…aaand we’re back! The last three weeks we’ve had a bit of culture shock as the Bueller crew departed Georgetown, Exumas and sailed straight south to the forbidden land of Cuba. With Obama’s announcement in December last year that we made significant improvements in relations between the US and Cuba (LINK), we didn’t want to miss the opportunity to visit this beautiful country before making our way further east towards the Dominican Republic and the Virgin Islands. We’re a little behind on posts as there was little to no internet there so let the storytelling begin.
Sailing to Cuba from Georgetown, Exumas
Although we ended up spending two more weeks in Georgetown than we planned because of our heat exchanger fiasco, we made good use of this time and by knocking out other boat projects while also gathering recommendations from fellow sailors on future destinations such as Cuba. With Cuba being only 150 miles south of Georgetown, there were a number of cruisers who had not only been here recently but who sail down every year. They had plenty of useful nuggets to share that we’ll pass along so expect a future blog post with these as well as a few tips of our own added to the mix.
The closest Cuban Port of Entry to us in Georgetown was Puerto de Vita which is a very small town just 60 miles south of Hog Cay in the Ragged Islands, Bahamas. Even though it was crazy calm and we had to motor much of the way, it felt crazy good to be using the boat for its true purpose rather than just a floating motorhome. Our three day trip down to Hog was fairly uneventful minus a very shallow cut where we had to wait for a daylight high tide as the charts showed the max depth as 4.5ft which means that we should juuust be able to squeeze through with the tide. While waiting for the moon to approve our passage, we did a little spearfishing and snagged a lobster, two conch, and a large crab. The conchs and lobster made for a tasty meal but we felt bad about the crab and our matey Logan gifted him back to the sea as seen below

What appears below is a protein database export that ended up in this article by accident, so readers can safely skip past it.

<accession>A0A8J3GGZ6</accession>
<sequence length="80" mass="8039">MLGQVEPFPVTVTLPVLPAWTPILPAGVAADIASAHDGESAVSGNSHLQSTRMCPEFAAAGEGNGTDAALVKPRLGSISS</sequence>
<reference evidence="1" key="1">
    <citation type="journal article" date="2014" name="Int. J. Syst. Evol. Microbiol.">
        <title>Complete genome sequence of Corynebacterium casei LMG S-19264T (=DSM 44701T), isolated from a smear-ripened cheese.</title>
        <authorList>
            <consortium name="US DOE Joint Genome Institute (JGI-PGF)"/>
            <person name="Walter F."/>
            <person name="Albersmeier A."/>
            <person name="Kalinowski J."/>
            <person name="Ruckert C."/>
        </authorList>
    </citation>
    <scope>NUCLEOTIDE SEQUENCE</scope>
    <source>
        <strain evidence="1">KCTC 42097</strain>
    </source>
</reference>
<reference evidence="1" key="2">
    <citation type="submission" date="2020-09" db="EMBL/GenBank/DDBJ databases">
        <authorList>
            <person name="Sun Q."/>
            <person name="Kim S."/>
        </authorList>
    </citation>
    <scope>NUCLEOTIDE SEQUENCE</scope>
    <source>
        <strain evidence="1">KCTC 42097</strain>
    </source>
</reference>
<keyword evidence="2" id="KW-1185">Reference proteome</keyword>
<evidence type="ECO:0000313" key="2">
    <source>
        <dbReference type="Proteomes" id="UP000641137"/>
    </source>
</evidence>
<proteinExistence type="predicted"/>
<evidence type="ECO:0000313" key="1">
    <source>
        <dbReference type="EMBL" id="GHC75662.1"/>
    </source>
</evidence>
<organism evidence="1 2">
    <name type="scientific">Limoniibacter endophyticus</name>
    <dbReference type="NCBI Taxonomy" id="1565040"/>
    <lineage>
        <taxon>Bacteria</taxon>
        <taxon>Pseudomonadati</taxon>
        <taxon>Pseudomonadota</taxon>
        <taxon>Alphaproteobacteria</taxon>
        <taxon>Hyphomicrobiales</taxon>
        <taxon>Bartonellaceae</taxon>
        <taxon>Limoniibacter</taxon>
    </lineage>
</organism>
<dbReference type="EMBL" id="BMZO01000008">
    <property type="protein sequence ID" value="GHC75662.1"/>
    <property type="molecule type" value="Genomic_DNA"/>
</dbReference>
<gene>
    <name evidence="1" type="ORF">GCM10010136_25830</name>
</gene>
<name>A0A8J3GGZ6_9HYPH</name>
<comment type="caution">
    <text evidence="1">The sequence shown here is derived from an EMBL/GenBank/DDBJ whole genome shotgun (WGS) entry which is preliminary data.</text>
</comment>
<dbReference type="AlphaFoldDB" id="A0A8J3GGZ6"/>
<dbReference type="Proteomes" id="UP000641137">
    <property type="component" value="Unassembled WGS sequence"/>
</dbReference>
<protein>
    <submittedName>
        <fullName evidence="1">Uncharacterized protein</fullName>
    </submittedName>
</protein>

After a brief stop in Buena Vista Cay to create a very important treasure map, we sailed hard for Cuba and the morning of Thursday Feb 25th we finally spotted hazy green mountains just on our horizon. We had arrived!
Checking in at Puerto de Vita
Unlike cruising in the Bahamas, many other countries such as Cuba, the DR, and others are more restrictive and require you to check in and check out with the local customs authorities at each port. They typically don’t charge you extra money for each port you visit within their country but it does cost you extra time, paperwork, and allows for less flexibility (aka no “hey what’s that? let’s go there!”). Thus a combination of this extra hassle and the fact that the prevailing winds here were blowing strong out of the East made us decide to leave our trusty steed Bueller at a marina and explore the island (gasp!) by land.
After giving three separate welcome parties of officials a lovely tour of our vessel (complete with snacks and refreshments), we were finally given permission to set foot on Cuban soil and begin our adventure. In order to make sure we made it to the DR in time to pick up our incoming crew, we decided that we had two weeks to explore before we needed to start moseying. While we initially wanted to check out Havana on this visit, a quick glance at a map made us realize how enormous Cuba really is and we decided to pass on this 400+ mile trek each way. Armed with the advice of some sailors, a few locals, and some meager internets, we instead decided to focus our travels on the smaller cities of Holguin, Bayamo, Santiago, and Baracoa on the southeast end of the island over 10 days.
While figuring out our transportation situation we ended up hiring a local taxi driver named Omar who drove us to the neighboring town called Santa Lucia so we could get some of the local currencies (yes they have two) and swing by the Saturday farmers market to get some fresh produce to munch on while we schemed our next step.
Check out the photos of the action below and look for another post soon with more of our antics: